The Lure of the Fine Bank Building

W. Arnot Craick November 1 1911

The Lure of the Fine Bank Building

W. Arnot Craick November 1 1911

The Lure of the Fine Bank Building

W. Arnot Craick

Editor's Note:—Compare the Bank of England or any of the Old Country banks with the average Ca nadian bank, and you will observe, on the part of the Canadian bank, a much more elaborate standard of building and standard of interior equipment. Even in the United States one finds the banks housed, on an average, much more simply than in Canada. The reason for this lies in the fact that the very banks of this country, the most conservative of our institutions, have come to realize that where there are two men in the same business—two banks in the same town—there must be a constant struggle between the two for the business of the place. In ordinary business, the competitors have recourse to the advertising columns of various publications, but the Bankers’ Association has set a ban upon this medium, and, the natural necessity for advertising has found expression in architecture. All over Canada the “Green Temple’' bank has been scattered. Sometimes the design is good: sometimes very bad. Such as it is, it is the one form of advertising in which our banks indulge.

WHEN the president of the First National Bank of Chicago, which occupies one of the handsomest bank buildings in America, accompanied by his youthful son, was being shown, one day, over the Bank of England by a faithful old official of that famous institution, the boy remarked, “I don’t think this is anything like as good as your bank, father. It’s such a gloomy old place!” Before the father answered, the old guide retorted. "Banks that are not very sound always have to put on an extra appearance, young sir.”

If the old man’s estimate of the case be true, then the banks of Canada must be in a dangerous condition, for outwardly, at least, they make a very fine show. It is remarked by visitors to the Dominion

that the banks of this country have been prodigal in their expenditure on the erection of handsome buildings. Of course, one might well expect the head offices of the institutions in Montreal and Toronto to be impressive, but to find the branches located in small towns and cities so splendidly housed is surprising.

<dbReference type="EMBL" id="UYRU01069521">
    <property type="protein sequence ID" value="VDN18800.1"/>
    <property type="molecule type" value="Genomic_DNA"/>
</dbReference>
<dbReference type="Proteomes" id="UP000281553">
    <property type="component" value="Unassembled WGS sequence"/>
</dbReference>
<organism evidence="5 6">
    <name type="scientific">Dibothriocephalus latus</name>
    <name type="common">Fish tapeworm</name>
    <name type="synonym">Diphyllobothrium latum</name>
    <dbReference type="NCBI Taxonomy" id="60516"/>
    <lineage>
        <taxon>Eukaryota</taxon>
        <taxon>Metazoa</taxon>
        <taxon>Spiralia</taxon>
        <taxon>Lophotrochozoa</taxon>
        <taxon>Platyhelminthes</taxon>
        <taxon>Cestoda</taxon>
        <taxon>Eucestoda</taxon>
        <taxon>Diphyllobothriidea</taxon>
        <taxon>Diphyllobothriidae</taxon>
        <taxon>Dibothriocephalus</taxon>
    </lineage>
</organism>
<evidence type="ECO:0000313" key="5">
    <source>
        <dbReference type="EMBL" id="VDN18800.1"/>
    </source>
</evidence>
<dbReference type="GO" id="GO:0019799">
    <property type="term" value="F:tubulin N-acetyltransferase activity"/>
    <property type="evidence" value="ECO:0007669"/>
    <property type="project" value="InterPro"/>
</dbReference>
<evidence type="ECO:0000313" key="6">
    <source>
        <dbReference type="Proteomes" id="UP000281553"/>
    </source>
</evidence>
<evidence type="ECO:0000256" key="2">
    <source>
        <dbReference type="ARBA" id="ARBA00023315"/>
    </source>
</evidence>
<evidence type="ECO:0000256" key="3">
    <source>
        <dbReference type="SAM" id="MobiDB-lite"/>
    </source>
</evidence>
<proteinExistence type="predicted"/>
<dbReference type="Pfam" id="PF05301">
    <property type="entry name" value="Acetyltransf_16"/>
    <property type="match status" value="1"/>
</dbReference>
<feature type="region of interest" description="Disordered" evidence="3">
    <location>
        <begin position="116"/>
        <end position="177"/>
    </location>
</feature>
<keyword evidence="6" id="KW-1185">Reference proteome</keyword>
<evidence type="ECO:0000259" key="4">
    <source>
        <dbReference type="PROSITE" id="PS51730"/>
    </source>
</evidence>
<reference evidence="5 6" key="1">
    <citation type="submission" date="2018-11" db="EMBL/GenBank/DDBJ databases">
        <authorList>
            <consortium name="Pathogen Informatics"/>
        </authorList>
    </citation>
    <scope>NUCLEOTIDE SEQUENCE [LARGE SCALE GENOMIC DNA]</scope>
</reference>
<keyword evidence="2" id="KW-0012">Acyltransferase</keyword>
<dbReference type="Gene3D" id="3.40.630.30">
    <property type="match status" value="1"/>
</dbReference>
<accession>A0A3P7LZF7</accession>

The banking business of Canada is today in the hands practically of twentynine banks, which have received charters from the Government. They are known as chartered banks. Their capital ranges all the way from $14,400,000 in the case of the Bank of Montreal, to $301,300 in the case of the smallest bank—the Weyburn Security Bank. Among them they have between two and three thousand branches placed all over Canada, with a

few situated in the United States, Mexico and the West Indies. The Canadian Bank of Commerce holds the record as having the largest number of branches—in Canada and outside Canada.

Restricted in the character of their investments by the Banking Act, under which they operate, and with superfluous funds at their disposal, many of the banks have turned their attention towards erecting substantial and impressive buildings, which would not only provide permanent quarters for their business, but would serve as an advertisement, as well. In some cases, notably in that of the Traders Bank of Canada, which has the distinction of owning and occupying the tallest office building in the British Empire, they have not only erected buildings for their own use, but have provided offices on the upper floors of them for tenants as well.

The dawn of the fine building era in bank architecture has been coincident with an important change in banking methods. Not so many years ago banks in Canada adopted a very superior attitude towards the public. They gave the impression that in taking and caring for the people’s money they were doing their customers a great favor. The banks’ employes were often accused of being arrogant in bearing and “snobbish” in manner. To-day there is a marked difference. The spirit of competition has set. in and from being outwardly indifferent to the public, bankers have begun to cultivate their good graces. They make no secret of it that they want the people’s savings and they do all in their power to influence them to deposit their money with them. Fn this campaign of luring the public into

the banks, fine premises play an important part.